Leadership (Abuja)

Nigeria: Senate Rejects Goodluck as Acting President

Abuja — The not-too- cordial relationship between the executive and the legislature turned frosty yesterday, as the Senate said it would not recognise Vice President Goodluck Jonathan as the acting president of the Federal Republic of Nigeria.

The upper legislative chamber presided over by senator David Mark yesterday, also maintained that President Umaru Musa Yar'Adua did not formally write it to inform it that he was proceeding on a two -week vacation, contrary to the provision of Section 145 of the 1999 constitution of Nigeria.

As a result, a statement from the office of the secretary to the government of the federation said that Vice President Jonathan would act as the president. But the Special Adviser to the President on Media and Communications, Mr. Segun Adeniyi told State House correspondents yesterday that the president did not hand over to the vice president 'per se'.

Coming under a constitutional point of order, and citing Section 145 of the 1999 constitution and Order 40 ( I ) of the Senate Rules, Senator George Thompson Sekibo [PDP-Rivers] wondered why the president could not officially inform the Senate and the House of Representatives that he was going on leave and that the Vice president would be the Acting president.

Senator Sekibo also questioned the rule of law propaganda of the president when he can not abide by the provisions of the 1999 constitution which he swore to protect and obey.

According to Sekibo, who displayed copies of LEADERSHIP and THISDAY newspapers that reported that the Vice President took over as Yar'Adua goes on leave.

"I don't know whether the President has transmitted message to the Senate president to the point that he is going on leave.

"I want to know if he has written and the Senate is not aware. We are talking about rule of law. We must abide by constitutional provision. Last year speculations abound about his where about and suddenly he appeared. Senate must protect Nigeria and the symbol of authority is the president"

Mark now responded, " I really don't see the point you read in section 145 of the 1999 Constitution. What is the issue here is that of transmitting to us that he is going on leave or that the vice president is acting"

The senate president then called on Senator Sola Steven Akinyede [PDP-Ekiti] who objected to Seikibo's point of Order, saying that it was not mandatory for the president to transmit such a letter.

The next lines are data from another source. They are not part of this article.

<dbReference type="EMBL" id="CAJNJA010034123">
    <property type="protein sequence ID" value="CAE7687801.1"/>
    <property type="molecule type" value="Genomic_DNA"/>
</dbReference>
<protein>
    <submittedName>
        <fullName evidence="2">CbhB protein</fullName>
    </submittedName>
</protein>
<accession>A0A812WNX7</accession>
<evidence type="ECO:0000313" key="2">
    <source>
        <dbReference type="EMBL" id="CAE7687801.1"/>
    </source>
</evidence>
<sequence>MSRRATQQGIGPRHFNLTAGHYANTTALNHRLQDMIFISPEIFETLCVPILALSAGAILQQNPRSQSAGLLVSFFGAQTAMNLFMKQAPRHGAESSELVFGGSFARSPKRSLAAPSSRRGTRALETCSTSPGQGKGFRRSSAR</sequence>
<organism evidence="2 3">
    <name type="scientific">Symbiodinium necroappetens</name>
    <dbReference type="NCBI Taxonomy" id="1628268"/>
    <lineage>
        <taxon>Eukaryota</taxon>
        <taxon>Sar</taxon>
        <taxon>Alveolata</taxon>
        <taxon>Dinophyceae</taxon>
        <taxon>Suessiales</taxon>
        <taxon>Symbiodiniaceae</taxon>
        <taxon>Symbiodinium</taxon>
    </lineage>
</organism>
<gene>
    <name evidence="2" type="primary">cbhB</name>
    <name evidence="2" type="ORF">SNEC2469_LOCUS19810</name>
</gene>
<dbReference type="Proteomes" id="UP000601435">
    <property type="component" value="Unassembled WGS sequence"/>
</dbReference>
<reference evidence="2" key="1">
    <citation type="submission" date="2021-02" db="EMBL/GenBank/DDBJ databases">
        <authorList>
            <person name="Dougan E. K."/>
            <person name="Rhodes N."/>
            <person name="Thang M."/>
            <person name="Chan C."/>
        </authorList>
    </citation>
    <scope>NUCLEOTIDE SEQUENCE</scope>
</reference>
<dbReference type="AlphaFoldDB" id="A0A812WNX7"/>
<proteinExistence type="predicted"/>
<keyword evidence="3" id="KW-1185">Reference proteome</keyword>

In his own contribution, the Senate Leader, Senator Teslim Folarin said, "The point is that he has not communicated to the Senate president."

Mark however said, "He has not transmitted to me, well in the event that he does the Vice president is the Acting president.

Section 145 of the 1999 constitution states: "When ever the president transmits to the President of the Senate and the Speaker of the House of Representatives a written declaration that he is proceeding on vacation or that he is otherwise unable to discharge the functions of his office, until he transmits to them a written declaration to the contrary such functions shall be discharged by the Vice President as Acting President"

Order 40(i) of the Standing Rules of the Senate equally states: "The president of the Senate shall immediately after prayers or as soon as any new senator -elect has taken the oath affirmation of allegiance read to the senate any message addressed to the Senate by the president of the Federal Republic of Nigeria".

Ads by Google

Copyright © 2009 Leadership. All rights reserved. Distributed by AllAfrica Global Media (allAfrica.com). To contact the copyright holder directly for corrections — or for permission to republish or make other authorized use of this material, click here.

AllAfrica publishes around 2,000 reports a day from more than 130 news organizations and over 200 other institutions and individuals, representing a diversity of positions on every topic. We publish news and views ranging from vigorous opponents of governments to government publications and spokespersons. Publishers named above each report are responsible for their own content, which AllAfrica does not have the legal right to edit or correct.

Articles and commentaries that identify allAfrica.com as the publisher are produced or commissioned by AllAfrica. To address comments or complaints, please Contact us.